Biomass Power 2002

Article excerpt

More than any other energy resource, plants, with their stored solar energy, are particularly well suited to meet the nation's energy, environmental, and economic needs.

Plants are the masters of capturing the sun's energy into conveniently stored forms--sugars, fats, and proteins--that power and construct almost all life forms, including humans. Although our bodies are exquisitely tuned to extracting and using the solar energy carried in plant and animal matter, our technologies for extracting and using plants' stored solar energy, in comparison, have been clumsy and primitive at best. Nonetheless, plants, called biomass in the energy industry, are already the second-largest source of renewable energy after hydroelectric power.

From the energy industry's viewpoint, biomass is essentially stored solar energy that can be converted to heat, electricity, fuel, or chemicals. Increased use of biomass for energy would reduce greenhouse gas emissions, lessen dependence on foreign oil, improve the U.S. balance of trade, boost the rural economy, and support a major new American industry. More than any other energy resource, biomass is capable of simultaneously addressing the nation's energy, environmental, and economic needs.

Biomass power is the generation of electric power from biomass resources--usually urban residues, crop and forest residues, and crops grown specifically for energy production. Compared with fossil-fuel- based electricity, biomass power reduces emissions, including greenhouse gases, because biomass removes carbon dioxide from the air as it grows. In this way, the entire biomass cycle of growing, converting to electricity, and regrowing biomass can result in very low net carbon emissions. Through the use of residues, biomass power systems can even represent a reduction in net greenhouse gas emissions by avoiding methane emissions that would result from sending unused biomass to landfills.

Deployment today and tomorrow

Most of the nearly 1,000 biomass power plants in the United States are direct combustion facilities; that is, they burn biomass to release its energy as heat. About two-thirds of these plants provide electricity and heat on-site for industrial processes. More than 75 percent of this on-site power is generated by the forest products industry from its own wastes. Grid-connected biomass power plants, which produced less than 2,000 megawatts in 1978, produced more than 7,500 megawatts in 2000. Overall plant size averages 20 megawatts, with a biomass-to-electricity conversion efficiency of about 20 percent. In addition, the biomass power sector includes about 3,300 megawatts of generating capacity that uses gas from municipal solid wastes and landfills.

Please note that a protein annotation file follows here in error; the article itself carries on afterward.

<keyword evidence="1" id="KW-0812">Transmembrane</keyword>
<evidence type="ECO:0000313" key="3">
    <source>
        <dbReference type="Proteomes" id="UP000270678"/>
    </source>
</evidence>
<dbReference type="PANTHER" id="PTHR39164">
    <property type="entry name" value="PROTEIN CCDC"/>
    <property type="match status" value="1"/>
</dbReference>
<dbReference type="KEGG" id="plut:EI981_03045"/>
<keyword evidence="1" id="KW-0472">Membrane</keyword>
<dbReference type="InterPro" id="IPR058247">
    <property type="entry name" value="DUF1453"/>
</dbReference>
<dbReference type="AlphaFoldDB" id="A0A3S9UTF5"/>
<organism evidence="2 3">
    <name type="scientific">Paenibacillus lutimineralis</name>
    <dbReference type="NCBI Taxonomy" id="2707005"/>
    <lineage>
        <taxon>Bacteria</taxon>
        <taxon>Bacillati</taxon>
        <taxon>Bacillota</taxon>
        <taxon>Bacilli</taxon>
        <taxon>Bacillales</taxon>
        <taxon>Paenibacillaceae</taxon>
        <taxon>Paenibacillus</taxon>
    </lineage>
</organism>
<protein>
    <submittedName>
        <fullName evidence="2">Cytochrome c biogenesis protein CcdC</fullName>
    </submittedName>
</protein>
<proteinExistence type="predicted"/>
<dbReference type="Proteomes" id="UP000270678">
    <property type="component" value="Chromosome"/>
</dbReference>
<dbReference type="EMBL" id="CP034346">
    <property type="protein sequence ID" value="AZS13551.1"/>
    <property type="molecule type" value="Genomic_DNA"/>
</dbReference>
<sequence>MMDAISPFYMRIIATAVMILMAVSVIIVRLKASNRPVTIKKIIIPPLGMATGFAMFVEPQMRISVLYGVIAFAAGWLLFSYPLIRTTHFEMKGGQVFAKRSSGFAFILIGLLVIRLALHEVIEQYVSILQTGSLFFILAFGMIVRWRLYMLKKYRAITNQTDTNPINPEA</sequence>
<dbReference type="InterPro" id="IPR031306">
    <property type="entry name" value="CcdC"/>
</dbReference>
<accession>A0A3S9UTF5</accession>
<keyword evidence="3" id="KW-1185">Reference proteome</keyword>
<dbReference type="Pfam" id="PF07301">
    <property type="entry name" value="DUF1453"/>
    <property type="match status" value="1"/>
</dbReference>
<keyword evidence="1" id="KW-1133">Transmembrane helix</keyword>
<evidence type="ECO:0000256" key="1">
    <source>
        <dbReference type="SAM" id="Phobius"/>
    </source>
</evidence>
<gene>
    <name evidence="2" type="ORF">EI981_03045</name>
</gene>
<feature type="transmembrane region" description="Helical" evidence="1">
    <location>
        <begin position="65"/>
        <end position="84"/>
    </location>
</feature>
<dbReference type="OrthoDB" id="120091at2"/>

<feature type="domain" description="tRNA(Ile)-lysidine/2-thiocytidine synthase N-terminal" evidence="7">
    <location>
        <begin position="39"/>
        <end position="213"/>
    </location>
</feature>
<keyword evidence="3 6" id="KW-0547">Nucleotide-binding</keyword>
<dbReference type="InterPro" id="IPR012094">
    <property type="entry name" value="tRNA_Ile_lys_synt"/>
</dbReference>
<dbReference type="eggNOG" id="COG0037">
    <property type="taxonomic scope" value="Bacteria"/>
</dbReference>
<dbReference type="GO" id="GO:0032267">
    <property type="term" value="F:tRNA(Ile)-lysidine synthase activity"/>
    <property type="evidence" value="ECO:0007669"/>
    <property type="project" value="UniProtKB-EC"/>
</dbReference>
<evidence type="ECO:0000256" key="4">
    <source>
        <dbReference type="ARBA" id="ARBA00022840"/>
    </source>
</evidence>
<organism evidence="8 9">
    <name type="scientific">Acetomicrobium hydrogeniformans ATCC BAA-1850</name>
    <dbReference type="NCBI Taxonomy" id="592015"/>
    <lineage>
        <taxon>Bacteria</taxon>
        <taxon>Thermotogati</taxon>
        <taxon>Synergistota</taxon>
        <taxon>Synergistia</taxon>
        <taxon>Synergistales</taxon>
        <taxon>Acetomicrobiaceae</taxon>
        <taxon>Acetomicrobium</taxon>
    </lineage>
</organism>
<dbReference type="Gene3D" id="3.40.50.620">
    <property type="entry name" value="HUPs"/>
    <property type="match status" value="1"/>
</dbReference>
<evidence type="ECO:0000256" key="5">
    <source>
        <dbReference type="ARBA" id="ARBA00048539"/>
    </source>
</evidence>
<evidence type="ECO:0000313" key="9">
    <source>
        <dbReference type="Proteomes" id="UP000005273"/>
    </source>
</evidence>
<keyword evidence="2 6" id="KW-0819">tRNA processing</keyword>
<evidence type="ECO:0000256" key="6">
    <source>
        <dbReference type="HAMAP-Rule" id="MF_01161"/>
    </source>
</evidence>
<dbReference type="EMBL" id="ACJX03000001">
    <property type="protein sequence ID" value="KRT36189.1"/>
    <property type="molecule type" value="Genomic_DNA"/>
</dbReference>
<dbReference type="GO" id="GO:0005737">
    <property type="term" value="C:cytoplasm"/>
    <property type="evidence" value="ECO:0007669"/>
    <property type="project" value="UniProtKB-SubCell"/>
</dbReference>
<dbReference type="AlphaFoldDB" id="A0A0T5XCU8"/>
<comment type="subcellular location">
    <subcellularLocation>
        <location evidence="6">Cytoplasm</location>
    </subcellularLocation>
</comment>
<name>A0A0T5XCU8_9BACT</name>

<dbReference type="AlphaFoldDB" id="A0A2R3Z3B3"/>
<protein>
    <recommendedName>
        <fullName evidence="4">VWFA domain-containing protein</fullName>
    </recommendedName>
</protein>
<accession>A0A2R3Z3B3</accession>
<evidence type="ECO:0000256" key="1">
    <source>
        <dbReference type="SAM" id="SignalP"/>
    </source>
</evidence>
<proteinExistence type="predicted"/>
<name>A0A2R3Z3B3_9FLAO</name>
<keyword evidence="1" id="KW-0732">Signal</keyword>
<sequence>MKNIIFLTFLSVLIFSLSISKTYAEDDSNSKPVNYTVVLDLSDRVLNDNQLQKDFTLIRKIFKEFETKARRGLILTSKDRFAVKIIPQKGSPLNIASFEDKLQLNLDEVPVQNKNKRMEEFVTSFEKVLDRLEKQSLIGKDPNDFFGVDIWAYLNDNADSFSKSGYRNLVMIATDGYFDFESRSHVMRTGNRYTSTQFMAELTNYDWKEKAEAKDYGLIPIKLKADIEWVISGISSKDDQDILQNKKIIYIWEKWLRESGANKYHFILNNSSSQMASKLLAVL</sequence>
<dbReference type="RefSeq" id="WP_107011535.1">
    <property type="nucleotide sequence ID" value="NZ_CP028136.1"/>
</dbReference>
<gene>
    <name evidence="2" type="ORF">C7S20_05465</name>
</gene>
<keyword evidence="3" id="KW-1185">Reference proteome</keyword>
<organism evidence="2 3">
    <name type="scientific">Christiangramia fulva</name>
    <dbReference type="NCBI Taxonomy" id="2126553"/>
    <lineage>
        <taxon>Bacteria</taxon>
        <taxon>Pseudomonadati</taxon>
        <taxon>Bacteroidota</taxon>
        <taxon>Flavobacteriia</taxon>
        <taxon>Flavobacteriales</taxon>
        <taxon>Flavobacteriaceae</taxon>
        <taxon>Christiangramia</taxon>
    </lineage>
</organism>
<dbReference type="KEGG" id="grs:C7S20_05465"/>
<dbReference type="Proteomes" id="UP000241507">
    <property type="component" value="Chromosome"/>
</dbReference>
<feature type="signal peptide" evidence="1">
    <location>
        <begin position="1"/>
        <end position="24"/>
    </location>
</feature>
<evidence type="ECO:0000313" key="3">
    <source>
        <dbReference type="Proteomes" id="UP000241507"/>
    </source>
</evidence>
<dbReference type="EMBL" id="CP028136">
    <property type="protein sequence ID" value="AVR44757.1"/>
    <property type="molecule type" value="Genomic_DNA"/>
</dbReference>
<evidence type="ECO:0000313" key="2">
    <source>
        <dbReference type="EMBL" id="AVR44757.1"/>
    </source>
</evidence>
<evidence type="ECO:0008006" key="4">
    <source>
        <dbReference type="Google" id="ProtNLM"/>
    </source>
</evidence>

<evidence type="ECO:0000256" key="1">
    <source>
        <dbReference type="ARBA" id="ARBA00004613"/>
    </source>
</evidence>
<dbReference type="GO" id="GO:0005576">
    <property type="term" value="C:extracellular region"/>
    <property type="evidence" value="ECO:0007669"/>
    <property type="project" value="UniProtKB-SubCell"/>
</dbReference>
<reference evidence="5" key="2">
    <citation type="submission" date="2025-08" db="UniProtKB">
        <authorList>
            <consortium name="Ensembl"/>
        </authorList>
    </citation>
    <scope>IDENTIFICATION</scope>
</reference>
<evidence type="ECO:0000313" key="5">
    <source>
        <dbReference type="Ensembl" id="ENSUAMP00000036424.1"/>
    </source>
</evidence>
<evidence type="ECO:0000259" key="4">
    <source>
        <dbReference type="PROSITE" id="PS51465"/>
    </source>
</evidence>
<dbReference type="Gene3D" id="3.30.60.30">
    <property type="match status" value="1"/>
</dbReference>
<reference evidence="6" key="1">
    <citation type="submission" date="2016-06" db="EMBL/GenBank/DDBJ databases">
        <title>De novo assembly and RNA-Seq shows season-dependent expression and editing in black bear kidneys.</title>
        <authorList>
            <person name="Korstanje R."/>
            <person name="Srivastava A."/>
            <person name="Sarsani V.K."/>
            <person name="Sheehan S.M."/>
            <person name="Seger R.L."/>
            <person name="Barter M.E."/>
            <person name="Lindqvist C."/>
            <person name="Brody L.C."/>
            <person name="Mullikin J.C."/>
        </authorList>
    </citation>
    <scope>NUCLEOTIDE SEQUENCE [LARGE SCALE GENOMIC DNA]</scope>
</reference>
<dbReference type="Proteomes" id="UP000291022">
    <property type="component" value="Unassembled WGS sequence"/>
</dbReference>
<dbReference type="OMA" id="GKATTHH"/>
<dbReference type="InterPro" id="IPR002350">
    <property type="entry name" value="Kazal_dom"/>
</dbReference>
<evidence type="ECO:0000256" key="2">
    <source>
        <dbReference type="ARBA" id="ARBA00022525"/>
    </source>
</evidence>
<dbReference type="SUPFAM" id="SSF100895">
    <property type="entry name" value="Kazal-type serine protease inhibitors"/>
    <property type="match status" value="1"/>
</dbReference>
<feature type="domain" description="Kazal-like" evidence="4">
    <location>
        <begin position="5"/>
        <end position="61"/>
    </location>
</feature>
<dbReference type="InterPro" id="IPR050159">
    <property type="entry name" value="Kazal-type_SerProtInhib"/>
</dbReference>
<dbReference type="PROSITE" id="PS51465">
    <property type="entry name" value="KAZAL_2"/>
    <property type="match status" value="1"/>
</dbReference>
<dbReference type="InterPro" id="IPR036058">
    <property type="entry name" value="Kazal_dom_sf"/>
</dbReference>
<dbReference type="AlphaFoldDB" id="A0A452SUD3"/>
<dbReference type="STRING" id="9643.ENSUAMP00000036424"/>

The cost of generating electricity with biomass ranges from 6 to 12 cents per kilowatt-hour, depending on the feedstock (residues or energy crops). With the development of highly efficient gasification units, the price could be driven down to 5 cents per kilowatt-hour. Recent statistics indicate that the annual average biomass fuel consumption (particularly in the form of firewood and charcoal in developing countries) totaled almost 47 quadrillion Btus worldwide, while U.S. annual average consumption was 3.5 quadrillion Btus.

The United States has the land and agricultural infrastructure available to produce enormous quantities of biomass in a sustainable way. The American Bioenergy Association (ABA) estimates, for example, that the United States could produce enough biomass to replace half of the nation's gasoline usage or all of the nation's nuclear power without a major impact on food prices. Shifting part of the $50 billion now spent for oil imports and other petroleum products to rural America would have a profoundly positive effect on the economy, in terms of jobs created (for production, harvesting, and use) and industrial growth (facilities for conversion into fuels and power). …